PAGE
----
Although former Secretary of State and curent presidential candidate Hillary Clinton did not attend the meeting of leaders of the Puerto Rican diaspora in Orlando last week, she sent the following letter:
Thank you for the invitation to join you today—I wish I could be with you in person. I’m heartened that you’ve come together to discuss issues that are critical to Puerto Rico’s future, and I’m grateful to you for taking on this important work.
Last month I had the chance to visit the Island for the first time in seven years. The welcome was as warm as ever.
I first went in 1998 right after Hurricane Georges. I led a Presidential Mission to ensure the federal government did everything it could to help the territory recover from the devastation. The resilience of Puerto Rico back then inspired and impressed me . . . and should give us confidence about its future today.
I next visited as a U.S. Senator representing New York. Because so many New Yorkers were of Puerto Rican origin, I felt a responsibility to give voice to the Island as well. I sponsored legislation and spoke out to address territorial issues.
In 2008, I was able to spend a lot more time visiting many more communities and meeting many more people. I will never forget the friendship and encouragement that I received . . . or the tremendous support in the primary.
The focus of my visit last month was a roundtable discussion with leaders of Puerto Rico’s health care system. I wanted to learn about the day-to-day struggles, and about how the fiscal and health care challenges were impacting individuals, their families and the whole community. The discussion further opened my eyes to how unequal federal health policy is impacting the well-being of our citizens in Puerto Rico.
I said then and I reiterate today: The unequal treatment of our fellow citizens in Puerto Rico in the Medicaid and Medicare programs on the Island fails to meet human needs; leaves the local government, health care providers, and many Americans with financial burdens; and forces many Puerto Ricans to move to the States to receive affordable care. As President, I will put Puerto Rico on a path towards equal treatment in federal health care programs.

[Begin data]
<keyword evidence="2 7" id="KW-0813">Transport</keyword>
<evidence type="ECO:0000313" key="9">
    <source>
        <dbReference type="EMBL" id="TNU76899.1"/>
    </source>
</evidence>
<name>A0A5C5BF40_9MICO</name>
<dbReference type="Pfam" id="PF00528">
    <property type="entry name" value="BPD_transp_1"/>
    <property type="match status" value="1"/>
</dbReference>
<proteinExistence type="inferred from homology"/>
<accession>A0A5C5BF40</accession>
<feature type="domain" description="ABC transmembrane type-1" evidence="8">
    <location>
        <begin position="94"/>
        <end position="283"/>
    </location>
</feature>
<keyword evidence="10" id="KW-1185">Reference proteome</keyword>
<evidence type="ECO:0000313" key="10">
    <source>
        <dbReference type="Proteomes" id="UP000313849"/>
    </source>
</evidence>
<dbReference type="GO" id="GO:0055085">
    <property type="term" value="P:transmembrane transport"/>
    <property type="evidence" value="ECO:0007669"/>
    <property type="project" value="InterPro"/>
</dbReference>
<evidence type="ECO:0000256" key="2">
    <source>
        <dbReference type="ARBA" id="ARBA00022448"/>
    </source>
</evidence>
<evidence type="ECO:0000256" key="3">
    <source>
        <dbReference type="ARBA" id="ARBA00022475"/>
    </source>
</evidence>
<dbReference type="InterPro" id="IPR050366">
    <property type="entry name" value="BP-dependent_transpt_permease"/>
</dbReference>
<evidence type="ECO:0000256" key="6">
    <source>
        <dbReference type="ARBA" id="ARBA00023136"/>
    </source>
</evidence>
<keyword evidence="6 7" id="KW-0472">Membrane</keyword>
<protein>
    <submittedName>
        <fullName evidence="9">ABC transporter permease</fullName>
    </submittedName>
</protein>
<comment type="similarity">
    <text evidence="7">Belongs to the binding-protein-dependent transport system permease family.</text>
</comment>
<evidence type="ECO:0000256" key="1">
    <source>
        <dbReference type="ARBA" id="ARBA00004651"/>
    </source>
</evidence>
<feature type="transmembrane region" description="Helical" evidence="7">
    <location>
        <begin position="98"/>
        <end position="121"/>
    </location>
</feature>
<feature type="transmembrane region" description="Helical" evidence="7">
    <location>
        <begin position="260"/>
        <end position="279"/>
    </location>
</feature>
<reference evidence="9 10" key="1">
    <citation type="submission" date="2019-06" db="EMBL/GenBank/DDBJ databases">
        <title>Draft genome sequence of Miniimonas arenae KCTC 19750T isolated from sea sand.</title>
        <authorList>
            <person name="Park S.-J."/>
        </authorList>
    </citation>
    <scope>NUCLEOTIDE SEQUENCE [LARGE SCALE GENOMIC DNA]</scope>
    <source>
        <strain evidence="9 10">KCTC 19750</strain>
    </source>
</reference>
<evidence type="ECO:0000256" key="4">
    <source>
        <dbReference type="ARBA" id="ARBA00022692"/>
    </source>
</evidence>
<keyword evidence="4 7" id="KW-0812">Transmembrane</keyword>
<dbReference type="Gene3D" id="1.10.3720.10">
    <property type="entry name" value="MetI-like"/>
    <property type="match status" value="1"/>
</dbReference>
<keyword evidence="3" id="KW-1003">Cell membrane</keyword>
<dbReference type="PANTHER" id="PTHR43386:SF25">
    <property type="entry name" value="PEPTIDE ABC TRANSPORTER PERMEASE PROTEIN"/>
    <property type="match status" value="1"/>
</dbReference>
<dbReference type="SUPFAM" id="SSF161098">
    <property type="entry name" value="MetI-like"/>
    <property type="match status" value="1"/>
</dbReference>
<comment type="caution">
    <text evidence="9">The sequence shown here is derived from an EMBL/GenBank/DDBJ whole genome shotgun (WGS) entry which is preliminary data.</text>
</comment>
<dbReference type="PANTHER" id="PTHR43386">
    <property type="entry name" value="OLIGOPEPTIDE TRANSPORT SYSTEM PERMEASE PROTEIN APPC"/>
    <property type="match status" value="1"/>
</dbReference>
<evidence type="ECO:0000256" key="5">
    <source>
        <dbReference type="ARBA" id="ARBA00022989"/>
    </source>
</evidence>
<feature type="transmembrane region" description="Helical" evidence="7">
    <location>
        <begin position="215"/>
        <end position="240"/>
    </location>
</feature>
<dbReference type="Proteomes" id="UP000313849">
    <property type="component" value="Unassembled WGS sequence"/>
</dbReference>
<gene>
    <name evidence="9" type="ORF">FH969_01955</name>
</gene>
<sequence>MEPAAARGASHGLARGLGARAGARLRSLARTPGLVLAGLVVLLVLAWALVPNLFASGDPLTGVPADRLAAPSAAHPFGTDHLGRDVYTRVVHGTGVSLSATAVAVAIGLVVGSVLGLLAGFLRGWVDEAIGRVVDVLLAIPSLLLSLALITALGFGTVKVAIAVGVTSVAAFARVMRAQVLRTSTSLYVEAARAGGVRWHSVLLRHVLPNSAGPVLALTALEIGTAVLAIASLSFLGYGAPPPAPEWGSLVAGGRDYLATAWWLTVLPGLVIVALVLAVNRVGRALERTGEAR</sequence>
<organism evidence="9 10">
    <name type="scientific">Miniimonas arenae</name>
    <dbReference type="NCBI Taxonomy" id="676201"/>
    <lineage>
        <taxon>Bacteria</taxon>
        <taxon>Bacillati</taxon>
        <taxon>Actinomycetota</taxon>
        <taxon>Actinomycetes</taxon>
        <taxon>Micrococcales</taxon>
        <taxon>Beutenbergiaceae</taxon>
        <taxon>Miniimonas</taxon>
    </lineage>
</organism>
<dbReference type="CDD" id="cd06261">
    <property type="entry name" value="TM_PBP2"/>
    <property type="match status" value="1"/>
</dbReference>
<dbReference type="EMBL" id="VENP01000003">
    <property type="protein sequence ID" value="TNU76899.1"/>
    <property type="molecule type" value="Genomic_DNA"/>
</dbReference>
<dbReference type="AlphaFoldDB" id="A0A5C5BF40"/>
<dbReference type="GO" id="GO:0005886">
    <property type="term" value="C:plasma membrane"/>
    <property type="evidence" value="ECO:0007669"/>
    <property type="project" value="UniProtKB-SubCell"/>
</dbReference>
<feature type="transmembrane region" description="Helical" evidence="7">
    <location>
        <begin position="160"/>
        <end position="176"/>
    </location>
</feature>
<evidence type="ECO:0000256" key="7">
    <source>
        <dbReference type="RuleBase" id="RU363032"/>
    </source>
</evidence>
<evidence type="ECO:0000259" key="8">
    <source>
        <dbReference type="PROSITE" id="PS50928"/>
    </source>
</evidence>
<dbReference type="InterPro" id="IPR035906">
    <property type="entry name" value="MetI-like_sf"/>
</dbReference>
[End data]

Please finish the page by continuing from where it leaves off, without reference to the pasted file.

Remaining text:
We must also do everything in our power to assist Puerto Rico in solving its serious economic challenges. Unequal, inconsistent, and incoherent treatment of Puerto Rico in federal policies have contributed to a number of economic problems, including an excessive public sector debt.
For months now, I have been calling on Congress to give Puerto Rico the same authority that states have to allow severely distressed government entities, including public corporations and municipalities, to restructure their debt under the federal Bankruptcy Code.
It’s only fair – and it gives Puerto Rico a needed shot at overcoming its overwhelming budgetary problems. But despite many voices calling for this, not a single Republican in Washington has stepped up to support it, nor have they offered any alternatives. This is shameful. They have a duty to address the situation in Puerto Rico.
As a candidate, I will not stop raising my voice on behalf of the people of Puerto Rico, and as President, I will prioritize the important issues facing the Island.
This includes doing all that I can to enable the fundamental question of Puerto Rico— its ultimate political status — to finally be resolved. Congress has an obligation to honor your choice. And I for one won’t rest until they do. This is vital to Puerto Rico’s future and to the future of the United States — because this speaks to what kind of democracy we are.
The United States owes a lot to Puerto Rico. Puerto Ricans are proud American citizens who have helped strengthen our nation and whose sons and daughters defend our country around the world. The creativity and culture of Puerto Ricans enriches us. Our country, led by the President and the Congress, have a duty to stand with Puerto Ricans.
The challenges faced today are serious, but not insurmountable. They can be resolved, but it’s going to take all of us working together to find the solutions. As President, I will be a partner in solving the challenges Puerto Rico faces. That’s the promise of someone who has been there for and with Puerto Rico for so many years.